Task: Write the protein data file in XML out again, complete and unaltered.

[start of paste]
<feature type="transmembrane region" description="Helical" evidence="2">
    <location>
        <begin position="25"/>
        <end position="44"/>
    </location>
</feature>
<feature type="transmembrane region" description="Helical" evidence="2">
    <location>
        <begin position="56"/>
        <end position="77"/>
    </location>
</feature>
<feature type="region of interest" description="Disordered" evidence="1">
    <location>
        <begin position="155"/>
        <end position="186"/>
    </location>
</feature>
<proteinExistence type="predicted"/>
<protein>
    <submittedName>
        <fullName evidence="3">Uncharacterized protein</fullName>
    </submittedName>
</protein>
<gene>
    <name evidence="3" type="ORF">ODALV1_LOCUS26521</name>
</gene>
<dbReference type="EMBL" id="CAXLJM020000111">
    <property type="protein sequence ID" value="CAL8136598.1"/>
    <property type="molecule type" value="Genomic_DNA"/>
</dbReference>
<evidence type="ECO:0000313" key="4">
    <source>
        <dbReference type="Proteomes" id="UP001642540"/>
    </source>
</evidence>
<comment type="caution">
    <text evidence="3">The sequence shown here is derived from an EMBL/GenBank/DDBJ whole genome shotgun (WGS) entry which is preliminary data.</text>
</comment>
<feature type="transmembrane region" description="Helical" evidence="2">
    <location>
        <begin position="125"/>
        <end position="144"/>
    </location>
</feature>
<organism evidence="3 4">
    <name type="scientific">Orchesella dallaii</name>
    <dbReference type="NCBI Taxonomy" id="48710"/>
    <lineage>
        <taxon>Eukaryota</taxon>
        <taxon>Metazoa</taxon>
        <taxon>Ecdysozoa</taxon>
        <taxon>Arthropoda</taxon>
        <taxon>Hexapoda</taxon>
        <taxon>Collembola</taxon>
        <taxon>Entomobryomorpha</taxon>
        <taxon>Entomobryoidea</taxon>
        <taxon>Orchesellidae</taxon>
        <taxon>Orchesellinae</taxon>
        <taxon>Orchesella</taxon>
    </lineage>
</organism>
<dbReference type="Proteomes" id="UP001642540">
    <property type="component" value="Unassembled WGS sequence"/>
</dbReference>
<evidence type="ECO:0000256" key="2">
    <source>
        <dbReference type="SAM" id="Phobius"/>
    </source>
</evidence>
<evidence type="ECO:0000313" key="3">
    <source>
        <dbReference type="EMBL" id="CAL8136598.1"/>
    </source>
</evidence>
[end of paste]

<feature type="transmembrane region" description="Helical" evidence="2">
    <location>
        <begin position="25"/>
        <end position="44"/>
    </location>
</feature>
<feature type="transmembrane region" description="Helical" evidence="2">
    <location>
        <begin position="56"/>
        <end position="77"/>
    </location>
</feature>
<feature type="region of interest" description="Disordered" evidence="1">
    <location>
        <begin position="155"/>
        <end position="186"/>
    </location>
</feature>
<proteinExistence type="predicted"/>
<protein>
    <submittedName>
        <fullName evidence="3">Uncharacterized protein</fullName>
    </submittedName>
</protein>
<gene>
    <name evidence="3" type="ORF">ODALV1_LOCUS26521</name>
</gene>
<dbReference type="EMBL" id="CAXLJM020000111">
    <property type="protein sequence ID" value="CAL8136598.1"/>
    <property type="molecule type" value="Genomic_DNA"/>
</dbReference>
<evidence type="ECO:0000313" key="4">
    <source>
        <dbReference type="Proteomes" id="UP001642540"/>
    </source>
</evidence>
<comment type="caution">
    <text evidence="3">The sequence shown here is derived from an EMBL/GenBank/DDBJ whole genome shotgun (WGS) entry which is preliminary data.</text>
</comment>
<feature type="transmembrane region" description="Helical" evidence="2">
    <location>
        <begin position="125"/>
        <end position="144"/>
    </location>
</feature>
<organism evidence="3 4">
    <name type="scientific">Orchesella dallaii</name>
    <dbReference type="NCBI Taxonomy" id="48710"/>
    <lineage>
        <taxon>Eukaryota</taxon>
        <taxon>Metazoa</taxon>
        <taxon>Ecdysozoa</taxon>
        <taxon>Arthropoda</taxon>
        <taxon>Hexapoda</taxon>
        <taxon>Collembola</taxon>
        <taxon>Entomobryomorpha</taxon>
        <taxon>Entomobryoidea</taxon>
        <taxon>Orchesellidae</taxon>
        <taxon>Orchesellinae</taxon>
        <taxon>Orchesella</taxon>
    </lineage>
</organism>
<dbReference type="Proteomes" id="UP001642540">
    <property type="component" value="Unassembled WGS sequence"/>
</dbReference>
<evidence type="ECO:0000256" key="2">
    <source>
        <dbReference type="SAM" id="Phobius"/>
    </source>
</evidence>
<evidence type="ECO:0000313" key="3">
    <source>
        <dbReference type="EMBL" id="CAL8136598.1"/>
    </source>
</evidence>